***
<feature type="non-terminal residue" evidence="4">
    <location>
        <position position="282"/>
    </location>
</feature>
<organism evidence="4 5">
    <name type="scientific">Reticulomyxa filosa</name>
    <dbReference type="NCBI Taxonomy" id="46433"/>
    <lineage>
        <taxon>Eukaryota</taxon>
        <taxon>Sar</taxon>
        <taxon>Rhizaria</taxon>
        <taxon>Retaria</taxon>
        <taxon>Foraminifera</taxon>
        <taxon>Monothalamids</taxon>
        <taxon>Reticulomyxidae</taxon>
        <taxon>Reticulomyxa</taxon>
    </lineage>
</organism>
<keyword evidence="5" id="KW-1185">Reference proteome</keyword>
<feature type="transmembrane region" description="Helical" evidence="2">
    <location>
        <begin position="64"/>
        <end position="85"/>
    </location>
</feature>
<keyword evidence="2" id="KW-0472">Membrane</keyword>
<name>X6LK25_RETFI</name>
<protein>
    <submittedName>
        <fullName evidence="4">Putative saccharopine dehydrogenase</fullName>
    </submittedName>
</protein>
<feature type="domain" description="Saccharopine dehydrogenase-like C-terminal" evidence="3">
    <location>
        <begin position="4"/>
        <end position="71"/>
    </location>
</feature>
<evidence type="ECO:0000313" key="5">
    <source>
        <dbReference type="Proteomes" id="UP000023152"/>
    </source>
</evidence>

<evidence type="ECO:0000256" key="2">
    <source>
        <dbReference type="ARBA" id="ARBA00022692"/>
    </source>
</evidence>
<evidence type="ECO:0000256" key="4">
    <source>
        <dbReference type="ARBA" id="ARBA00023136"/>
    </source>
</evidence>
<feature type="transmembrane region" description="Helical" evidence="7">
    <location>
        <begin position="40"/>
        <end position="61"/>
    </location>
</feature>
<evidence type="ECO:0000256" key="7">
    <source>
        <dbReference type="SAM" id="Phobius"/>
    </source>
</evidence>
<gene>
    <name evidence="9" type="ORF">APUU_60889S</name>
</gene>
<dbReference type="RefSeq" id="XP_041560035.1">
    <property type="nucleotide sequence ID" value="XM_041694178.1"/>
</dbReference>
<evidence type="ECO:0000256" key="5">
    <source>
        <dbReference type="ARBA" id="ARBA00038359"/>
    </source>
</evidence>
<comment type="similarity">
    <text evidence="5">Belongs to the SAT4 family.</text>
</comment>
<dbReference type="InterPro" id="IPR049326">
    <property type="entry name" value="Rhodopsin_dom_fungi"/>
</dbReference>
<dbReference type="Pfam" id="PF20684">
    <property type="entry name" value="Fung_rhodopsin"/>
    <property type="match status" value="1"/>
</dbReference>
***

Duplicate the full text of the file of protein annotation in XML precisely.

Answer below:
<feature type="non-terminal residue" evidence="4">
    <location>
        <position position="282"/>
    </location>
</feature>
<organism evidence="4 5">
    <name type="scientific">Reticulomyxa filosa</name>
    <dbReference type="NCBI Taxonomy" id="46433"/>
    <lineage>
        <taxon>Eukaryota</taxon>
        <taxon>Sar</taxon>
        <taxon>Rhizaria</taxon>
        <taxon>Retaria</taxon>
        <taxon>Foraminifera</taxon>
        <taxon>Monothalamids</taxon>
        <taxon>Reticulomyxidae</taxon>
        <taxon>Reticulomyxa</taxon>
    </lineage>
</organism>
<keyword evidence="5" id="KW-1185">Reference proteome</keyword>
<feature type="transmembrane region" description="Helical" evidence="2">
    <location>
        <begin position="64"/>
        <end position="85"/>
    </location>
</feature>
<keyword evidence="2" id="KW-0472">Membrane</keyword>
<name>X6LK25_RETFI</name>
<protein>
    <submittedName>
        <fullName evidence="4">Putative saccharopine dehydrogenase</fullName>
    </submittedName>
</protein>
<feature type="domain" description="Saccharopine dehydrogenase-like C-terminal" evidence="3">
    <location>
        <begin position="4"/>
        <end position="71"/>
    </location>
</feature>
<evidence type="ECO:0000313" key="5">
    <source>
        <dbReference type="Proteomes" id="UP000023152"/>
    </source>
</evidence>

<evidence type="ECO:0000256" key="2">
    <source>
        <dbReference type="ARBA" id="ARBA00022692"/>
    </source>
</evidence>
<evidence type="ECO:0000256" key="4">
    <source>
        <dbReference type="ARBA" id="ARBA00023136"/>
    </source>
</evidence>
<feature type="transmembrane region" description="Helical" evidence="7">
    <location>
        <begin position="40"/>
        <end position="61"/>
    </location>
</feature>
<evidence type="ECO:0000256" key="7">
    <source>
        <dbReference type="SAM" id="Phobius"/>
    </source>
</evidence>
<gene>
    <name evidence="9" type="ORF">APUU_60889S</name>
</gene>
<dbReference type="RefSeq" id="XP_041560035.1">
    <property type="nucleotide sequence ID" value="XM_041694178.1"/>
</dbReference>
<evidence type="ECO:0000256" key="5">
    <source>
        <dbReference type="ARBA" id="ARBA00038359"/>
    </source>
</evidence>
<comment type="similarity">
    <text evidence="5">Belongs to the SAT4 family.</text>
</comment>
<dbReference type="InterPro" id="IPR049326">
    <property type="entry name" value="Rhodopsin_dom_fungi"/>
</dbReference>
<dbReference type="Pfam" id="PF20684">
    <property type="entry name" value="Fung_rhodopsin"/>
    <property type="match status" value="1"/>
</dbReference>